No sympathy for Republicans
On Thursday the U.S. Senate returned to democracy by changing a senate rule that lowered the number of votes necessary to approve a presidential appointee to the federal courts and administration offices to a simple majority of 51.
In the past, appointees were blocked from a vote if the president couldn’t gather at least 60 senators’ votes to just let there be a vote. This rule had not been a problem before the election of Barack Obama as president. Mainly, Republication have used the filibuster 600 times in the last five and-a-half years to block appointments and bills that would have passed the Senate if given a vote.
I have no sympathy for the Republicans; they overreacted their political authority and got what they deserve. There are hundreds of federal judgeships that need to be filled and now will be.
Republican senators are now saying that the President hasn’t appointed anyone to many judgeship and this is true. But the main reason he hasn’t made more appoints is because he knew his appointments would never get a vote in the Senate.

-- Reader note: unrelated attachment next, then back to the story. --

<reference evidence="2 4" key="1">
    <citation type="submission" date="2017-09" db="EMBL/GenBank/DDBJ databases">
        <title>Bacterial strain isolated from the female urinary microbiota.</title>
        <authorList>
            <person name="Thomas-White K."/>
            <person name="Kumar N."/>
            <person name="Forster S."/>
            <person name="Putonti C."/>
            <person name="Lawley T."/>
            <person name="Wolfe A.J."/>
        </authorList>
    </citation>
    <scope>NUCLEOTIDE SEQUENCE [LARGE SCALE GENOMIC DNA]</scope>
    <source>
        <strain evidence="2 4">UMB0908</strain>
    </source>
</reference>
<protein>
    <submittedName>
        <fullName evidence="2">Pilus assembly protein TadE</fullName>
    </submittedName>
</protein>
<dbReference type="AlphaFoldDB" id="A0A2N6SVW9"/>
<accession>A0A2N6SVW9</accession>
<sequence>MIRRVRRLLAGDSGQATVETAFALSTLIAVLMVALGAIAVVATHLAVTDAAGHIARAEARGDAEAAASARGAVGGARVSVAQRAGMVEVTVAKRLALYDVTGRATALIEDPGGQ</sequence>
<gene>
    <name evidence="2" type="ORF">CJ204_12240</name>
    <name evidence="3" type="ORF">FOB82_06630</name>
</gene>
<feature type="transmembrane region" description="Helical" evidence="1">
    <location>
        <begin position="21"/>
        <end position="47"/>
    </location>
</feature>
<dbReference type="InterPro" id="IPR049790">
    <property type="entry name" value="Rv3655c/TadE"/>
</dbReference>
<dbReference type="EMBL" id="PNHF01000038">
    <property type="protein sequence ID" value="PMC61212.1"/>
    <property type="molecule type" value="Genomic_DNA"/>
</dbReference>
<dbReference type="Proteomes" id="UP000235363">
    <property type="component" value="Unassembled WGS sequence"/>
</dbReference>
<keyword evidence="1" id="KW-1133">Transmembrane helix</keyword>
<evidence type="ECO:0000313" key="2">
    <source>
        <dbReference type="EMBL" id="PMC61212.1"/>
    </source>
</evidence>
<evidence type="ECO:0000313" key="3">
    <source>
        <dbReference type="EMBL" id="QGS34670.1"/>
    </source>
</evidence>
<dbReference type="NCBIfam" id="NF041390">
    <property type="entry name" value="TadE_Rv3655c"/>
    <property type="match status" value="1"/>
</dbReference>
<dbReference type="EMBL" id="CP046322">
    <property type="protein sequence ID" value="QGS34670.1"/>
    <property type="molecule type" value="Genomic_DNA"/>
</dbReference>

There is nothing in the Constitution that addresses senate rules. The senate has always been free to establish its own rules, but I believe the framers of the Constitution never intended any senate rule to defeat the will of the majority.
This new rule does not apply to bills and Supreme Court appointments. So it will not change the laws of the land, it will only effect the implementation of laws passed by both Houses of Congress and signed by the president.
Dennis Tilly, Weatherford
Tears in the streets
Here is are portions of a letter I wrote Nov. 11, 2008:
“There were tears of joy throughout the country when Senator Obama was elected president. … If President Obama keeps all of his campaign promises, there will be crying in the streets again, but I fear they will be tears of anguish accompanied with cursing.